The Science of Love
The ancient Greeks called it “the madness of the gods”; the author Sherwood Anderson dubbed it “the divine accident of life.” But as it turns out, love is neither madness nor an accident. The more we understand how the brain works, the more it seems we are programmed for love, just as we’re programmed to eat and breathe.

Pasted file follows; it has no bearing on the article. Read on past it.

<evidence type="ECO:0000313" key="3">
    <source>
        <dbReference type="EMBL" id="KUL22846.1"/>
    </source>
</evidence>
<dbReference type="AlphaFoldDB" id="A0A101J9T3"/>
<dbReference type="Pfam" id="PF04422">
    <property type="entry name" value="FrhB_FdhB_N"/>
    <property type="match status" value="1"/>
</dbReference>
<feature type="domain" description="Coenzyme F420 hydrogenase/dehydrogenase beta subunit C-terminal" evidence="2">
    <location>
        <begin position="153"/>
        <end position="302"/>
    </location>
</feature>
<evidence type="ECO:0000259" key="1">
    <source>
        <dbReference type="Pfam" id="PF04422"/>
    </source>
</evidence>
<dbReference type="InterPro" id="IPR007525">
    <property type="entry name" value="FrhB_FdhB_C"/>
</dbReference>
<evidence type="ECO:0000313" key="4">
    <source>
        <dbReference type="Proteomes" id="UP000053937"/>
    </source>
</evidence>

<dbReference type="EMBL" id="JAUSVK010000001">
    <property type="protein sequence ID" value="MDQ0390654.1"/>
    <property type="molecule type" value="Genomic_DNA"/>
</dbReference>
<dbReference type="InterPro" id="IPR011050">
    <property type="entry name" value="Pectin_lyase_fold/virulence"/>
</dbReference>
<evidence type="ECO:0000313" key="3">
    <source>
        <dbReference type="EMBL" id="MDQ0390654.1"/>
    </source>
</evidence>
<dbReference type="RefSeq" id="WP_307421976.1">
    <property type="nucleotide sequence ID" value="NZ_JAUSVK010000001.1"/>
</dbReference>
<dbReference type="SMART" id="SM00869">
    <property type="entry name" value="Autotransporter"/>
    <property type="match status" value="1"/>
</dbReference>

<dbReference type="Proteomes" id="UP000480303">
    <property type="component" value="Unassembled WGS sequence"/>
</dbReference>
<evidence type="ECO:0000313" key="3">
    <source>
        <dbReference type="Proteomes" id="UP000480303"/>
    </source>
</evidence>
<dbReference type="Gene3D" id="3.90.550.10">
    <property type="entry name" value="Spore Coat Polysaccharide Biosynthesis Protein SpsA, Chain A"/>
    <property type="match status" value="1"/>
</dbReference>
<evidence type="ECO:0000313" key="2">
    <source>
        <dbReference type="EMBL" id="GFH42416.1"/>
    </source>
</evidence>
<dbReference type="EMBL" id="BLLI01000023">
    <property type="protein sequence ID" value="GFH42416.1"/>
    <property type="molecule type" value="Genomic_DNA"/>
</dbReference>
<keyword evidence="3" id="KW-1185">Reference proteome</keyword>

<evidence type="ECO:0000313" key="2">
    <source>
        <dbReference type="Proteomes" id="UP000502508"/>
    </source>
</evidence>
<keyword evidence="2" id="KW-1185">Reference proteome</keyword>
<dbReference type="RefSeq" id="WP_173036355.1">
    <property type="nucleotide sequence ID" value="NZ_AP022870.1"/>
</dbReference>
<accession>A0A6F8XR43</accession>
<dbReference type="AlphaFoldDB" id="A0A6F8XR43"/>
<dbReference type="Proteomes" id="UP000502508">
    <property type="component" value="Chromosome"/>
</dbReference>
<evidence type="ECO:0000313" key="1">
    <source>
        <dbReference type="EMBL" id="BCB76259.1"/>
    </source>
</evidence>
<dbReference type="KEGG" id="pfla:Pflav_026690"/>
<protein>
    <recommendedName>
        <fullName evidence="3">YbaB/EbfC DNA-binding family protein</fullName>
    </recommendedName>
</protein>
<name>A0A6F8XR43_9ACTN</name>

It turns out that love truly is a chemical reaction. Researchers using MRIs to look at the brain activity of the smitten have found that an interplay of hormones and neurotransmitters create the state we call love. Four compounds—dopamine, norepinephrine, oxytocin, and serotonin—are likely to be particularly critical, says Helen Fisher, research professor of anthropology at Rutgers University. Although the way various chemicals interact in the brain is complex and still largely unknown, data suggests that each plays a different role.